Even if Tom lives to 100, and averages an 8 percent return on his IRA, he'll never equal the life insurance amount. In that scenario, at 100, Tom's children would receive $3,390,611 after all taxes, which is 41 percent less than his heirs would receive from the life insurance proceeds.

The choice is obvious between double taxation and guaranteed life insurance not subject to income and estate taxes, which is a very attractive proposition. The only question to ask is whether or not the qualified plan assets or IRA is needed for retirement income.

If the answer is no, then this technique can provide an effective solution to double taxation of retirement assets.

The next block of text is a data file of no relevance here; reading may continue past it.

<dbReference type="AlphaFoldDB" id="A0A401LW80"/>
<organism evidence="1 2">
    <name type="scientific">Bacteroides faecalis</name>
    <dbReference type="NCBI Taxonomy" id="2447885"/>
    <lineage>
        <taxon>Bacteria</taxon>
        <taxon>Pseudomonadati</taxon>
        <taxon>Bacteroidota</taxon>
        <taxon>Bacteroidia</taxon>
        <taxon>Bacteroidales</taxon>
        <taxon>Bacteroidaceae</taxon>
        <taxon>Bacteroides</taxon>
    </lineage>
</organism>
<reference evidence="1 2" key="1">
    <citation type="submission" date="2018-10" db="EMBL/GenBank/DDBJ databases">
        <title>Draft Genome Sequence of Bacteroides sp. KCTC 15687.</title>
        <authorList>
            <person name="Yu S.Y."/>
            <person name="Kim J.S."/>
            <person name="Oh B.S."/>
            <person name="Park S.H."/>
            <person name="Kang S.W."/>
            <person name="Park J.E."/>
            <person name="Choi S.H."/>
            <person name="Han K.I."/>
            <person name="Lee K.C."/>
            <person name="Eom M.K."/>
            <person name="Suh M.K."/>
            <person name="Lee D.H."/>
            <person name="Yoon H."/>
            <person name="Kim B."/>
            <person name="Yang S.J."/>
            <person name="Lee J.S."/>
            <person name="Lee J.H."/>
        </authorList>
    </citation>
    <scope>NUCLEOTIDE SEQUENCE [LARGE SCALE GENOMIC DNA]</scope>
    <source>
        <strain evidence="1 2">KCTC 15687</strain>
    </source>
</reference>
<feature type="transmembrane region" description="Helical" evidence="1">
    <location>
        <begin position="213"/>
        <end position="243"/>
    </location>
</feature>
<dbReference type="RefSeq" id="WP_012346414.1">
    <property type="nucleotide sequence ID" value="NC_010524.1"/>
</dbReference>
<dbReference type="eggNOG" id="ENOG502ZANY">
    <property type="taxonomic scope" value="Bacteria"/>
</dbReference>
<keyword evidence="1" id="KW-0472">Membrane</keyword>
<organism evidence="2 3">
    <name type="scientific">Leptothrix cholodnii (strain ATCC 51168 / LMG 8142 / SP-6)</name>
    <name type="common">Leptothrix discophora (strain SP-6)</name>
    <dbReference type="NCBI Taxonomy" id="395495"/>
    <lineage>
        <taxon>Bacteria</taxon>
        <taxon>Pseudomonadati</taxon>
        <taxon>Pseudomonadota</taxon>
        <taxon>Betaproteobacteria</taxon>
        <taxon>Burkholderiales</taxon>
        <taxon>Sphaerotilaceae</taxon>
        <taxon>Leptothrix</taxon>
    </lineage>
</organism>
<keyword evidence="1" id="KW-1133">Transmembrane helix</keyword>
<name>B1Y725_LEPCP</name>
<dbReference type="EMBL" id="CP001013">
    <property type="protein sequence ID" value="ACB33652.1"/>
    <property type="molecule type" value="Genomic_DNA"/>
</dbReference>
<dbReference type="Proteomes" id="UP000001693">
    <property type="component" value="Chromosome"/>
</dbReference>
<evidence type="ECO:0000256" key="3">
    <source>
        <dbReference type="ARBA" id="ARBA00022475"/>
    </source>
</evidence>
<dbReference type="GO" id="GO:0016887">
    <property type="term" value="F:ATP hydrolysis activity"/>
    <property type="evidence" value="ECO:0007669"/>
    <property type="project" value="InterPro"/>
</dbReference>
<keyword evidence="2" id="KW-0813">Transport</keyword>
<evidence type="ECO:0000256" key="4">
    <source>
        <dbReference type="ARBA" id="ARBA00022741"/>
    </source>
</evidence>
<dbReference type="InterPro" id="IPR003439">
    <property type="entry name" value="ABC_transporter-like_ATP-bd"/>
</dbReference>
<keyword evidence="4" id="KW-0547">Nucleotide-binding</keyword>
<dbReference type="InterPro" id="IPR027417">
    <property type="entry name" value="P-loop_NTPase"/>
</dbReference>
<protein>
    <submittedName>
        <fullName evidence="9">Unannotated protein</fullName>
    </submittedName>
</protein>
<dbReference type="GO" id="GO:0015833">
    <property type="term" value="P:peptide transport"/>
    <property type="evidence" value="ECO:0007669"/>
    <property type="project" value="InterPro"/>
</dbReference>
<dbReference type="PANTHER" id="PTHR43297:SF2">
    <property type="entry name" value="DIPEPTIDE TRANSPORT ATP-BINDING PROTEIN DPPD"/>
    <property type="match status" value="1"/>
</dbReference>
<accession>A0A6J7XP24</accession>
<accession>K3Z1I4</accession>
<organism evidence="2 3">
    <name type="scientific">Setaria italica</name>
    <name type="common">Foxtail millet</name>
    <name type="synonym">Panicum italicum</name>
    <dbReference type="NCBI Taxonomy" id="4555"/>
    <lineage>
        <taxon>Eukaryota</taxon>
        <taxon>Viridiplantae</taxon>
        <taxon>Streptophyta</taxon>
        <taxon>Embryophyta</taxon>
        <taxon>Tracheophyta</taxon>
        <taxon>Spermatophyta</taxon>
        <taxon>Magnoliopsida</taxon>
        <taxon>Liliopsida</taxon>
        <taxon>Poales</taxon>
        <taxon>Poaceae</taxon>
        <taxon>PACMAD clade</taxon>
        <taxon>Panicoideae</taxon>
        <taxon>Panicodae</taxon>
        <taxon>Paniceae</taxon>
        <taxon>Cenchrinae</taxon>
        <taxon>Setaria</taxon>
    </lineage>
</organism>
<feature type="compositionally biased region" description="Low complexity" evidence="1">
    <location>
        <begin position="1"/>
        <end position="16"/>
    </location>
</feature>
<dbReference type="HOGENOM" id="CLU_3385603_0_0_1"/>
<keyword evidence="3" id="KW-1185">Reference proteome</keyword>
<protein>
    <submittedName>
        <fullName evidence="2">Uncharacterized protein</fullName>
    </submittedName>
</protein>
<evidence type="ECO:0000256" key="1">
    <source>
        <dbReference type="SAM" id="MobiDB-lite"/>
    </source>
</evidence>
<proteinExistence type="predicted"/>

By James E. Harris, CFP, and Michael B. Allmon, CPA

James E. Harris, CFP, CLU is co-founder of EPIC Financial and a director of the CPA\Law Forum. Michael B. Allmon, CPA is founder of Michael B. Allmon & Associates LLP and founding chair of the CalCPA Estate Planning Committee. You can reach the authors at or, respectively. For more information about the Estate Planning Committee, or to post technical questions, visit
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Article Details
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Title Annotation:EstatePlanning; income in respect of decedent
Author:Allmon, Michael B.
Publication:California CPA
Geographic Code:1U9CA
Date:Aug 1, 2004